Emireh Culture
Emiran culture
Emireh-Point.jpg
Geographical range Levant
Period Upper Paleolithic
Dates 50,000--40,000 cal B.P.[1]
Preceded by Mousterian
Followed by Antelian
Emiran culture is located in Middle East
Emireh culture
Emireh culture
Map showing the approximate location of the Emiran culture (clickable map)
The Stone Age

? before Homo (Pliocene)

Paleolithic

Lower Paleolithic
Late Stone Age
Homo
Control of fire
Stone tools
Middle Paleolithic
Middle Stone Age
Homo neanderthalensis
Homo sapiens
Recent African origin of modern humans
Upper Paleolithic
Late Stone Age
Behavioral modernity, Atlatl,
Origin of the domestic dog

Epipaleolithic
Mesolithic

Microliths, Bow, Canoe
Natufian
Khiamian
Tahunian
Heavy Neolithic
Shepherd Neolithic
Trihedral Neolithic
Pre-Pottery Neolithic

Neolithic

Neolithic Revolution,
Domestication
Pottery Neolithic
Pottery
? Chalcolithic


Emiran culture was a culture that existed in the Levant (Syria, Lebanon, Israel, Palestine) between the Middle Paleolithic and the Upper Paleolithic periods.

Emiran culture apparently developed from the local Mousterian without rupture, keeping numerous elements of the Levalloise-Mousterian, together with the locally typical Emireh point. The Emireh point is the type tool of stage one of the Upper Paleolithic, first identified in the Emirian or Emireh culture.[2] Numerous stone blade tools were used, including curved knives similar to those found in the Chatelperronian culture of Western Europe. Like the Chattelperronian, Elmireh is associated with late Neanderthal people rather than with Homo sapiens.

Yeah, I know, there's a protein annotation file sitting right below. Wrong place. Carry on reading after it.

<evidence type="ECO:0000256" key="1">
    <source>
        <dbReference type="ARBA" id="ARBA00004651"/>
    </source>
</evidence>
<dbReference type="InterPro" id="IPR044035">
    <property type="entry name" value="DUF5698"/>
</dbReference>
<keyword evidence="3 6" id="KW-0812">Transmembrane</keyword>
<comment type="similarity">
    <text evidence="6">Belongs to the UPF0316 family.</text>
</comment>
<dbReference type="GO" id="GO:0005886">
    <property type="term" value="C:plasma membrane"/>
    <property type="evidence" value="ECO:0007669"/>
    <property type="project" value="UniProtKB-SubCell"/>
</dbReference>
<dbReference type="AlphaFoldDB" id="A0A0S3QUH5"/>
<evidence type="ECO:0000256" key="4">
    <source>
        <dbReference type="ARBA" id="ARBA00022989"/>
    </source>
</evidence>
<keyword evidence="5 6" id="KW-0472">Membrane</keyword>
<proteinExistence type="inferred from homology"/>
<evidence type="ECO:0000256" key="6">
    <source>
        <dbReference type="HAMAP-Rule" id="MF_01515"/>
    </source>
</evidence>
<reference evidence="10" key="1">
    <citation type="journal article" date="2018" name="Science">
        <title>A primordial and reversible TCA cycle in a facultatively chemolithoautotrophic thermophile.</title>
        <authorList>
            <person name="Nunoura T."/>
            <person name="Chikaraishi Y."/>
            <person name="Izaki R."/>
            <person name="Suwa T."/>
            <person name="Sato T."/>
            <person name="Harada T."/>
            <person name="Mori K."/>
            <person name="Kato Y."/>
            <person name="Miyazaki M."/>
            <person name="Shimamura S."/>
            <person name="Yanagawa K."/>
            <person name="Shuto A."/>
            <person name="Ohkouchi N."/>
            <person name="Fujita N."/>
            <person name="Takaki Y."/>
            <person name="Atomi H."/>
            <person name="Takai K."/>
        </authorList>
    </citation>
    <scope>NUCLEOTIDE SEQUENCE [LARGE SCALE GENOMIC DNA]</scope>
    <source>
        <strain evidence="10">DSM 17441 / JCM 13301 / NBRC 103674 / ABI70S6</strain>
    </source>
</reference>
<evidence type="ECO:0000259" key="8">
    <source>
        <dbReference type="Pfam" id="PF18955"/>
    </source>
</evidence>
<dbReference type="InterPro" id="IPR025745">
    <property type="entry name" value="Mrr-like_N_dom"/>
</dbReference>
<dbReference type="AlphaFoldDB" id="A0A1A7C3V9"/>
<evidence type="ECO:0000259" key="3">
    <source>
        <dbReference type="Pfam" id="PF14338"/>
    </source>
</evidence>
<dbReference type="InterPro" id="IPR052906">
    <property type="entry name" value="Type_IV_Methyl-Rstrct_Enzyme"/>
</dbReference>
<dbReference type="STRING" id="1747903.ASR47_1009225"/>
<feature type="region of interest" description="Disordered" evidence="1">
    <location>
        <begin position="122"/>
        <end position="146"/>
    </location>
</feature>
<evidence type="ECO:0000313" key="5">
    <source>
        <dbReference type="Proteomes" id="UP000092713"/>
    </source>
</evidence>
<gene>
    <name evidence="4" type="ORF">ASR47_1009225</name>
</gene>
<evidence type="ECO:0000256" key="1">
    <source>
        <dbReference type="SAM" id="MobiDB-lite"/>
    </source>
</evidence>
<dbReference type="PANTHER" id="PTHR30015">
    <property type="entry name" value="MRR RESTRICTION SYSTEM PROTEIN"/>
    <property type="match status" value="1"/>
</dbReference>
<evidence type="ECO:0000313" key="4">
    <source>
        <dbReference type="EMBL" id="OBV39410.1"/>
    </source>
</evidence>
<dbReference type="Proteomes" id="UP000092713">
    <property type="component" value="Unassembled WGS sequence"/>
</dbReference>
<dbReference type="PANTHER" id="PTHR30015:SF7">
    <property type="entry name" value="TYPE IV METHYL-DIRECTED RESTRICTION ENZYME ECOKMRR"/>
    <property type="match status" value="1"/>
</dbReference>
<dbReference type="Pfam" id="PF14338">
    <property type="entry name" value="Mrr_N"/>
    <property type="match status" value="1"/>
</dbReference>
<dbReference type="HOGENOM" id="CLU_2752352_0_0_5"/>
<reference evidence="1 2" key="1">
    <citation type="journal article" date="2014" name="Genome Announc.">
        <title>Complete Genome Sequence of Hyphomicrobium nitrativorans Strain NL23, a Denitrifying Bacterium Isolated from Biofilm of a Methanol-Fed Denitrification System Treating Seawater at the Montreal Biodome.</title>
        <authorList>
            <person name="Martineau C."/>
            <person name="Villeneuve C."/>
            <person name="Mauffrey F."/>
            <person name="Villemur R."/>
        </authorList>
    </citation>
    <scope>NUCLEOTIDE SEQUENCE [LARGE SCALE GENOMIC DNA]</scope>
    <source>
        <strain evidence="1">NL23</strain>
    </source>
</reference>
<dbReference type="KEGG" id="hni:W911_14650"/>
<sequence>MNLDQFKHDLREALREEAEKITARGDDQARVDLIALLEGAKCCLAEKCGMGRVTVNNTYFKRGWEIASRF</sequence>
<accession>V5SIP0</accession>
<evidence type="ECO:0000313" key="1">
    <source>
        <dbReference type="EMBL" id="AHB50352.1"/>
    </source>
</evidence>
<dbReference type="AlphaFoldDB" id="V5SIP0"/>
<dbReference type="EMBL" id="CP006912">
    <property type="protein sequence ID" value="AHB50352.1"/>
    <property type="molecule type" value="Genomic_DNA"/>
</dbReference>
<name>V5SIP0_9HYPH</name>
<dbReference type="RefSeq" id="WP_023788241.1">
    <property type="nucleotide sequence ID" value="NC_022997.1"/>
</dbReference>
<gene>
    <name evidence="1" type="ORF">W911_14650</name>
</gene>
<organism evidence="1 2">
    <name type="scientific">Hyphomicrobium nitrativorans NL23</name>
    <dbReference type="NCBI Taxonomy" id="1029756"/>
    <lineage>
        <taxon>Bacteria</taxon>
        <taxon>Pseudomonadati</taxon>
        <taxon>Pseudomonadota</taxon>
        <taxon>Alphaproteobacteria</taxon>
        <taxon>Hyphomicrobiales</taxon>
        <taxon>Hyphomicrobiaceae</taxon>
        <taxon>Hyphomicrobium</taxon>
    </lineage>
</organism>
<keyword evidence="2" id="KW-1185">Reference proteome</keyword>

The Emirian eventually evolved into the Antelian culture, still of Levalloise tradition but with some Aurignacian influences.

According to Dorothy Garrod, the Emireh point, known from several sites in Israel, is the hallmark of this culture.[3]

References

  1. ^ Bosch, Marjolein D. (April 30, 2015). "New chronology for Ksâr 'Akil (Lebanon) supports Levantine route of modern human dispersal into Europe". Proceedings of the National Academy of Sciences of the United States of America. 112 (25). doi:10.1073/pnas.1501529112. 
  2. ^ Lorraine Copeland; P. Wescombe (1965). Inventory of Stone-Age sites in Lebanon, p. 48 & Figure IV, 4, p. 150. Imprimerie Catholique. Retrieved 2011. 
  3. ^ Archaeology in Cultural Systems, Sally R. Binford, Lewish Roberts Binford

Further reading

  • M. H. Alimen and M. J. Steve, Historia Universal siglo XXI. Prehistoria. Siglo XXI Editores, 1970 (reviewed and corrected in 1994) (original German edition, 1966, titled Vorgeschichte). ISBN 84-323-0034-9

See also



  This article uses material from the Wikipedia page available here. It is released under the Creative Commons Attribution-Share-Alike License 3.0.


Emireh_culture



 


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